Figure 3.  Dynamics of per capita social assistance expenditure (PSAE) of various provinces in China from 2002 to 2017. The data do not include Hong Kong, Macao and Taiwan of China

      From Fig. 3, we can also find that Sichuan, Gansu, and Shaanxi experienced significant abnormal PSAE growth in 2008, with an increase of 901.69%, 447.25%, and 181.07%, respectively, compared with the previous year. This is mainly due to the fact that Sichuan, southern Gansu, and southern Shaanxi were the main affected areas in the 2008 Wenchuan Earthquake, one of the most destructive and widespread catastrophic earthquakes to occur in China since the beginning of the twenty-first century. In addition, the 2010 Yushu Earthquake, which killed 2698 people and injured more than 100 000, also caused an abnormal increase in PSAE in Qinghai. Usually, for quite a long time after the occurrence of extraordinary natural disasters, the local government needs to invest a large amount of financial funds in the fields of social assistance, such as resettlement of victims, restoration and reconstruction of damaged houses, as well as procurement, management, storage and transportation of social assistance materials. This has greatly increased the local PSAE.

      In order to further reveal the characteristics of the spatial-temporal pattern of social assistance in China, Fig. 3 is redrawn on the map (Fig. 4). In addition, 31 provinces were divided into four categories: higher, high, medium, and low, by the ‘standard deviation’ classification method. As shown in Fig. 3 and Fig. 4, the spatial pattern of social assistance in China has changed significantly in 2002–2017. Qinghai, Tibet, Xinjiang, and Ningxia maintained the highest level of PSAE in China from 2002 to 2017. The growth of PSAEs in the seven provinces of Gansu, Guizhou, Guangxi, Jiangxi, Inner Mongolia, Sichuan, and Yunnan are more obvious, with an average annual growth rate of 19.77%, 19.24%, 18.20%, 18.10%, 17.69%, 17.45%, and 17.45%, respectively. Over the same period, the PSAEs in the provinces of Liaoning, Jilin, Heilongjiang, Beijing, and Shanghai grew relatively slowly, and their rankings in the provinces across the country have declined significantly. Liaoning, for example, has dropped from the high category in 2002 to the lowest category in 2017. Besides, the zonal characteristics of the four types of provinces in terms of spatial distribution became increasingly clear during the study period, that is, the level of PSAE increased gradually in a gradient from coastal to inland. Although this spatial structure of PSAE is contrary to the decreasing trend of China’s regional economy from coastal to inland, it is more consistent with the spatial distribution of deeply impoverished areas.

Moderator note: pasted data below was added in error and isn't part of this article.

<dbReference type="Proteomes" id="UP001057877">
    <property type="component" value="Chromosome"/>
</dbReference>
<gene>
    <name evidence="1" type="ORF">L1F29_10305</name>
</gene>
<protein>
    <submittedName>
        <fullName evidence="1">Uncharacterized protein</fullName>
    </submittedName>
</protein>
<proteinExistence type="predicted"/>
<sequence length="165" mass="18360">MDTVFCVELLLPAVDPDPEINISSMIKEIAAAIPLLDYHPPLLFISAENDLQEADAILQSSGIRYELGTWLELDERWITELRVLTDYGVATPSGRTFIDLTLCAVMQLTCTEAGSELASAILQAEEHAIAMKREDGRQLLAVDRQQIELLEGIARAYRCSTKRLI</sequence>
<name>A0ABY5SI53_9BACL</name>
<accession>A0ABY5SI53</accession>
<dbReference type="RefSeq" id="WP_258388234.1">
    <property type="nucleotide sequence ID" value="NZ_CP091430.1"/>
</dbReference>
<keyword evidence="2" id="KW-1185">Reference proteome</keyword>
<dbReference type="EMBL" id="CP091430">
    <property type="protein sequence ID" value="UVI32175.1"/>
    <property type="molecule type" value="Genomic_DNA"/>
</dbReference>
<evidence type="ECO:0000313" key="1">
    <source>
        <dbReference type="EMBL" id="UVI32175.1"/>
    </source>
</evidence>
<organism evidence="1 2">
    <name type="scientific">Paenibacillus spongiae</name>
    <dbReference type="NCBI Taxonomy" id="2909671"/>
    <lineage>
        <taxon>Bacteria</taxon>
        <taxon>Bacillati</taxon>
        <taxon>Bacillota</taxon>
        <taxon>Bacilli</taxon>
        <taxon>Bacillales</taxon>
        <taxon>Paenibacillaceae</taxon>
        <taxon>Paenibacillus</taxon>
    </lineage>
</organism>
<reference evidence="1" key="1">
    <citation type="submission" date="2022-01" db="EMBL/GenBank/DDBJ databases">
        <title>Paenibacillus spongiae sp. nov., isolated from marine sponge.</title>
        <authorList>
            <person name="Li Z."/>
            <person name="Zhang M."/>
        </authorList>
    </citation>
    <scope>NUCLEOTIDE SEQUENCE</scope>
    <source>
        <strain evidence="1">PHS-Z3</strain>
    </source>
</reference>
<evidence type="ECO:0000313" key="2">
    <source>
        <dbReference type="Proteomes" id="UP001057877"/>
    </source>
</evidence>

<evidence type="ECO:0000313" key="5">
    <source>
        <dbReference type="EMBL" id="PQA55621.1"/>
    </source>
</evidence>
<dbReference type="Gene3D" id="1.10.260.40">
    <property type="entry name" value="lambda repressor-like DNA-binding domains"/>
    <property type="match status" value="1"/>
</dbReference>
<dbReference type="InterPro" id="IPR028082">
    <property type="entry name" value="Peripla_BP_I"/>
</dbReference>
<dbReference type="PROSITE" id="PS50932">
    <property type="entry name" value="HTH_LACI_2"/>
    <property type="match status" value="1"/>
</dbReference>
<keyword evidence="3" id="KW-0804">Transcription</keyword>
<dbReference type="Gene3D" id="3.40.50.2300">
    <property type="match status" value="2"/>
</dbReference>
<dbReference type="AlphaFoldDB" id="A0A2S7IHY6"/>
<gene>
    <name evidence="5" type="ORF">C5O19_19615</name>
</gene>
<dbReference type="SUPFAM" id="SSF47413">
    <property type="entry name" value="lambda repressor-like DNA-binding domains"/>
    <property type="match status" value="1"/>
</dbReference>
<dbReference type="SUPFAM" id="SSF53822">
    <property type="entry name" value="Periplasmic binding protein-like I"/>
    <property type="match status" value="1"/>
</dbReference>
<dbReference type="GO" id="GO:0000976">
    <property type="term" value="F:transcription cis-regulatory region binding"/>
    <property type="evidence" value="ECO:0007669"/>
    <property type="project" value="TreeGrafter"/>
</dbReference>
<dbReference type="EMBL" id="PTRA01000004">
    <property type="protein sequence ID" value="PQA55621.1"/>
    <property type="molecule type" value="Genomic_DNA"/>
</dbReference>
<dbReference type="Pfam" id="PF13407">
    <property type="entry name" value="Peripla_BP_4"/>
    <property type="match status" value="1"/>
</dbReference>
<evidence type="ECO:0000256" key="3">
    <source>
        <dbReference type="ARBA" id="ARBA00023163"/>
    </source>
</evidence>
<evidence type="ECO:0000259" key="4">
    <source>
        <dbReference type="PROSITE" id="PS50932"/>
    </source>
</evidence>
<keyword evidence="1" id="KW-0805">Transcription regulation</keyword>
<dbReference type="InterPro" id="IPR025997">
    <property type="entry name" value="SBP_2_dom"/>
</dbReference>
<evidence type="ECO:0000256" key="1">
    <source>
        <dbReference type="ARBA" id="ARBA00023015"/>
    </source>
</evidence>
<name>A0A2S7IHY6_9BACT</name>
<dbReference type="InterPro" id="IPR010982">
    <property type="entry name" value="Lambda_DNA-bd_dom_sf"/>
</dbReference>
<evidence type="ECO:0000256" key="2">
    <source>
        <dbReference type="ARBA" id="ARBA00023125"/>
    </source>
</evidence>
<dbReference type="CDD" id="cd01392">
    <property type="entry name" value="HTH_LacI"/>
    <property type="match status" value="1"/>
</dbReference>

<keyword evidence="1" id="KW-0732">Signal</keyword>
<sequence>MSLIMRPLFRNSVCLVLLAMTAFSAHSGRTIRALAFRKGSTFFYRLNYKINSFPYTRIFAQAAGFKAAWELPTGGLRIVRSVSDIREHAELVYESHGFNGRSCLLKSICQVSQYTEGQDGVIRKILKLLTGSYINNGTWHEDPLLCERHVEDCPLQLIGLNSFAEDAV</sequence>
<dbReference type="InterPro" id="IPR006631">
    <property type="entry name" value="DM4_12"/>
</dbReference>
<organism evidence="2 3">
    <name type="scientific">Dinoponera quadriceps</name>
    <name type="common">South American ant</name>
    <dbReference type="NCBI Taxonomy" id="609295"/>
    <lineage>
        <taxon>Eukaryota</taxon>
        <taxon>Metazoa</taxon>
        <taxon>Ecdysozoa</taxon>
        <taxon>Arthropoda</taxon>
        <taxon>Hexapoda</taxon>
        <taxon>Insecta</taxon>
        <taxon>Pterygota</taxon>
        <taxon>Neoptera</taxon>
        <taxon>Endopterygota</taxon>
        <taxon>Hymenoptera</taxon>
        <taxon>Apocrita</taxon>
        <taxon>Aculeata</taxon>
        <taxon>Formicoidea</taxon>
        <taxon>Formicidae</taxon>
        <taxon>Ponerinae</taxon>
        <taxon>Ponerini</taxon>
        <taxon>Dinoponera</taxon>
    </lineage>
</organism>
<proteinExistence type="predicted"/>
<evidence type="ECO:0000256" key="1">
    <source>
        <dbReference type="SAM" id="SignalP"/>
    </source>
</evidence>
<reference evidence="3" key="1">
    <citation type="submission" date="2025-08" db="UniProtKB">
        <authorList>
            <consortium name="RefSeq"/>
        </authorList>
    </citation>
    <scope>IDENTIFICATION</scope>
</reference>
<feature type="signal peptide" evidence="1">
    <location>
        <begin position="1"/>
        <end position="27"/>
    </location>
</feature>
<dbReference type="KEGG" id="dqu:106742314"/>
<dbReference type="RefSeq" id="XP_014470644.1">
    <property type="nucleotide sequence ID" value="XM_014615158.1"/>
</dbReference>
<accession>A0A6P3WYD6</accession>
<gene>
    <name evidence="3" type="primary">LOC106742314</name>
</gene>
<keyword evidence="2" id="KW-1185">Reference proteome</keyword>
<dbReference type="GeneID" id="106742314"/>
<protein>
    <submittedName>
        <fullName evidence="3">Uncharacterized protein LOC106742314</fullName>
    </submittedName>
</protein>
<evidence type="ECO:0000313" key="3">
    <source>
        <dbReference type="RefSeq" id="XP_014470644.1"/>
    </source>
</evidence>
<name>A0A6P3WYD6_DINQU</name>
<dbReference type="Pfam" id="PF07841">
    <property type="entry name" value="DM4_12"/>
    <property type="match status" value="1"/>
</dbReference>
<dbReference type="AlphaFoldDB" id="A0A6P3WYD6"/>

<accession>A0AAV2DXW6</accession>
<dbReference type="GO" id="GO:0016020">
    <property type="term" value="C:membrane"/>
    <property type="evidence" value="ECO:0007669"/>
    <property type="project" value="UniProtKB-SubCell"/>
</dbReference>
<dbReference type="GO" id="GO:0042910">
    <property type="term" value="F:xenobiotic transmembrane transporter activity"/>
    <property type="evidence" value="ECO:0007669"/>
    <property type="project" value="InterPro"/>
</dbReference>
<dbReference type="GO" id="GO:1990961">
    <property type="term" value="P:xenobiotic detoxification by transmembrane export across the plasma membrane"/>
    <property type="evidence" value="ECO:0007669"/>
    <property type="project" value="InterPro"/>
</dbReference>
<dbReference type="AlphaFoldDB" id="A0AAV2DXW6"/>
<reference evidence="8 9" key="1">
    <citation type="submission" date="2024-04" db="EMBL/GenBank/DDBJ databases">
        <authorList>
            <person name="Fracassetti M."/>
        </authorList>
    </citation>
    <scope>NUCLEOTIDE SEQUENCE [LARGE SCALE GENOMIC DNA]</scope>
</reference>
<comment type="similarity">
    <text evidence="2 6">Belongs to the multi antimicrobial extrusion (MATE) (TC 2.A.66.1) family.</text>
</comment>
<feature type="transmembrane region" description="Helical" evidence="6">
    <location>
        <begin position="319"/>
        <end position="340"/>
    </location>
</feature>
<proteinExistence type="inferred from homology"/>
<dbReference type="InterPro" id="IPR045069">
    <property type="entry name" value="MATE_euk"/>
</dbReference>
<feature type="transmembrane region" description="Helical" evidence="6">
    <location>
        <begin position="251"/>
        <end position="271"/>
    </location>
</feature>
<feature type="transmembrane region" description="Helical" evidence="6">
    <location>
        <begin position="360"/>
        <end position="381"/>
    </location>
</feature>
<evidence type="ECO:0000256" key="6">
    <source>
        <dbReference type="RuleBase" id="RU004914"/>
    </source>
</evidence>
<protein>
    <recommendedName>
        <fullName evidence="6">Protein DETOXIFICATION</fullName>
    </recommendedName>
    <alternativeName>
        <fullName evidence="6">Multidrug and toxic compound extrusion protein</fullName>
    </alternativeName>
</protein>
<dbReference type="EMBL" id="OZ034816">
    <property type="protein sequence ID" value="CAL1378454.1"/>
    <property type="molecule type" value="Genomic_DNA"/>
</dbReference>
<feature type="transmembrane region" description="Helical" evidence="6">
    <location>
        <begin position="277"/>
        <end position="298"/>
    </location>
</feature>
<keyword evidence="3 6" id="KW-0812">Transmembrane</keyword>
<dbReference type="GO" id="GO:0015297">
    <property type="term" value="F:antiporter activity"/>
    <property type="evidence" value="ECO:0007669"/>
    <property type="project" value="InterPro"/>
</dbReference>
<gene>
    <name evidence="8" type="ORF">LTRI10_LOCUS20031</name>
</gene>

Figure 4.  The spatiotemporal patterns of per capita social assistance expenditure (PSAE) in China. The data do not include Hong Kong, Macao and Taiwan of China

    • Equation 1 was used to calculate the regional inequality of PSAE in 31 provinces of China from 2002 to 2017 and the results are presented in Table 2, including Theil’s total regional inequality indexes and their decomposition.

      Table 2.  Theil’s regional inequality index and its decomposition of per capita social assistance expenditure (PSAE) in China

      YearTotal Theil IndexInter-regional inequalityIntra-regional inequality
      Theil indexContribution / %Theil IndexContribution / %